Beckett (1980) estimates that by 1750, Indian wealth had allowed Stephenson to acquire lands in the north yielding an income annually in the region of £1,245. His income from the north was further supplemented by financing Cumbrian merchants and gentry. In addition, Stephenson built the Governor’s House in Keswick, along with the Royal Oak Hotel.  Both buildings stand today (Kaye, 1966; Fisher Crosthwaite, 1884/5). The hotel represents Stephenson’s interest in the picturesque and encouragement of tourism in the Lake District.  It is not a coincidence that the first of five Cumberland and Westmorland picturesque views published in 1752 by the engraver William Bellers (fl.1749-1773), A View of Derwent-Water towards Borrodale, was dedicated to Edward Stephenson. Edward’s upward social mobility is indicated by the fact that four other engravings in this group were dedicated to aristocratic and leading armigerous landowners: the Marquis of Rockingham, Charles Howard of Greystoke, Sir James Lowther, and Sir William Fleming of Rydal (Powell and Hebron, 2010).  

Edward Stephenson had some political ambition. He contested and won the Suffolk seat of Sudbury in 1734 and held it until 1741. In 1744 he showed interest in acquiring control of the borough of Cockermouth, much to the dismay of, and expense to, Sir James Lowther. He appears not to have subsequently contested any other parliamentary seats in Cumbria but he still sought influence in Cumberland. In 1757 he was appointed high sheriff (Becket, 1980; Watson, 1970).

Edward Stephenson’s wealth may not have propelled a parliamentary career in the North West, but it ensured the political influence of his kinsman Rowland Stephenson (1728-1807). Edward’s cousin and eventual recipient of Scaleby Castle, Rowland Stephenson held Carlisle against the Lowther interest from 1787 to 1790. Rowland’s brother-in-law and a first cousin of Edward Stephenson, Henry Fawcett (1762-1816), held Carlisle from 1812 until he died unexpectedly in 1816 (Anderson and Thorne, 1986). Notably both men were heavily involved in the establishment of the Keswick regattas and Rowland Stephenson, who eventually inherited Edward’s fortune, subsequently built the Low Door Hotel (now Lodore) and developed nearby waterfalls as a tourist attraction (Denman, 2011).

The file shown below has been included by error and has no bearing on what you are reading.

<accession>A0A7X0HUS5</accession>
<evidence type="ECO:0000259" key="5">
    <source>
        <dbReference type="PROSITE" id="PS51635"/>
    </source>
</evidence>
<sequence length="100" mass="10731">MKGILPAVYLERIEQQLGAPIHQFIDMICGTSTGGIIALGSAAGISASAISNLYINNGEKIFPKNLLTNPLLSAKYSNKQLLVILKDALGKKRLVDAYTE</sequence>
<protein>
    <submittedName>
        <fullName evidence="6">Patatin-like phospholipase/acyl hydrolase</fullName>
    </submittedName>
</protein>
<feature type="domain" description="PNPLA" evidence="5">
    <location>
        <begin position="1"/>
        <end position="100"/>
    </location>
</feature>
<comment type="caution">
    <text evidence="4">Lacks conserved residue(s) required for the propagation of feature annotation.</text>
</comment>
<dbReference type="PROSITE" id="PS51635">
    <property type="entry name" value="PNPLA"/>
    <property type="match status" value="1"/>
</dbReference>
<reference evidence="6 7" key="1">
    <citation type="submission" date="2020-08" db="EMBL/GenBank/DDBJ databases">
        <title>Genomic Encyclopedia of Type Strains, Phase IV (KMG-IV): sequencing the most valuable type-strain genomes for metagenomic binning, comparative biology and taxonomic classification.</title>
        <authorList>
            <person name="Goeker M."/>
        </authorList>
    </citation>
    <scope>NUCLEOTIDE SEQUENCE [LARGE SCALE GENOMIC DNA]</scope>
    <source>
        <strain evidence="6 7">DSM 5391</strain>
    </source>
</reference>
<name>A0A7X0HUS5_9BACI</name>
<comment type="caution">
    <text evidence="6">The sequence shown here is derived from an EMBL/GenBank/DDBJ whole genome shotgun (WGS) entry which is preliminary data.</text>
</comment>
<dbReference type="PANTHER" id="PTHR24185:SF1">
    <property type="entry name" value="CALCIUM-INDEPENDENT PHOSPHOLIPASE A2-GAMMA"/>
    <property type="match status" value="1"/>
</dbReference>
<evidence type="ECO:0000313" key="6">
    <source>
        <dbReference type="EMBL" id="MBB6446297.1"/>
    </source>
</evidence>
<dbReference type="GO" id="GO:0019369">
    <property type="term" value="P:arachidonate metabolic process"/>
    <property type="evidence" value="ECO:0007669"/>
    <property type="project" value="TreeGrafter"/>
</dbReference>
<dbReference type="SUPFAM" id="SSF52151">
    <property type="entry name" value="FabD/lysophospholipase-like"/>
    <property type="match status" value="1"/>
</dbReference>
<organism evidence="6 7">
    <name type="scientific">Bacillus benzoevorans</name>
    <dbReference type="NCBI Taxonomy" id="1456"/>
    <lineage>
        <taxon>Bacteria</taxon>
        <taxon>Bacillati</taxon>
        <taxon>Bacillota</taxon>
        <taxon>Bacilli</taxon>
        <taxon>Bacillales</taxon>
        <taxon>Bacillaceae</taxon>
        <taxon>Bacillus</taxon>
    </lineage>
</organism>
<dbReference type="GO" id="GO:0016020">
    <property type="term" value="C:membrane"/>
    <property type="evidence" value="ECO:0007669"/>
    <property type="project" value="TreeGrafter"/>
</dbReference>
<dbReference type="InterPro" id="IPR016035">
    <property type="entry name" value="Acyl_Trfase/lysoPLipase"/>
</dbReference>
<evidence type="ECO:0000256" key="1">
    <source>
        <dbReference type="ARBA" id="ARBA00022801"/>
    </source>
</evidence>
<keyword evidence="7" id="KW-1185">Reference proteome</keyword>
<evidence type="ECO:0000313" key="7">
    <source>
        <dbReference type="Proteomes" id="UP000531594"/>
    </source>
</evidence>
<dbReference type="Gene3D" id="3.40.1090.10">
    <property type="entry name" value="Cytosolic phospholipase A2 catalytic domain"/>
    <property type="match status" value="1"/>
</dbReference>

On his return to the British Isles, Edward Stephenson married Ann Jennings, at St Peter and St Paul, Harlington on 28 April 1741 (London Metropolitan Archives). She was the daughter of William Jennings, previously East India Company warehouseman in Madras, member of the Madras Presidency Council and mayor from 1711-1713, and, latterly, a merchant of Great Russell Street (Love, Appendix V). Ann appears to have died young and childless sometime around 1744. Edward Stephenson died at his London residence on 7 September 1768. He rests at St Kentigern’s, Crosthwaite with his younger brother, John Stephenson (1700-1771), also an East India Company merchant, whose memorial plaque is in the chancel. The Stephenson family vault in which the two brothers were interred was left untouched when the restoration of St Kentigern’s in 1844 saw the removal of those buried immediately under the church flagstones to the cemetery (History of the Church of Crosthwaite, 1854).

Edward Stephenson died intestate. His brother inherited Edward’s fortune but died within a few years. Thereafter, the estates of both men devolved upon their cousin Rowland Stephenson, the banker of Lombard Street, who inherited Scaleby Castle, represented Carlisle in parliament and promoted the Keswick regattas in the late eighteenth century.  A patron of George Romney (1734-1802), the portraitist, Rowland Stephenson bought Romney’s innovative The Death of General Wolfe as a gift for Harry Verelst (1734-1785), Governor of Bengal. It was hung in the Council Chamber at Calcutta. Verelst was married to Ann Wordsworth (1751-1835) daughter of the Yorkshireman and East India Company director Josiah Wordsworth who was a distant relative of the Cumbrian Wordsworths (Cross, 2000; Kidson, 2002; Finn, 2000; Ward and Roberts, 1904).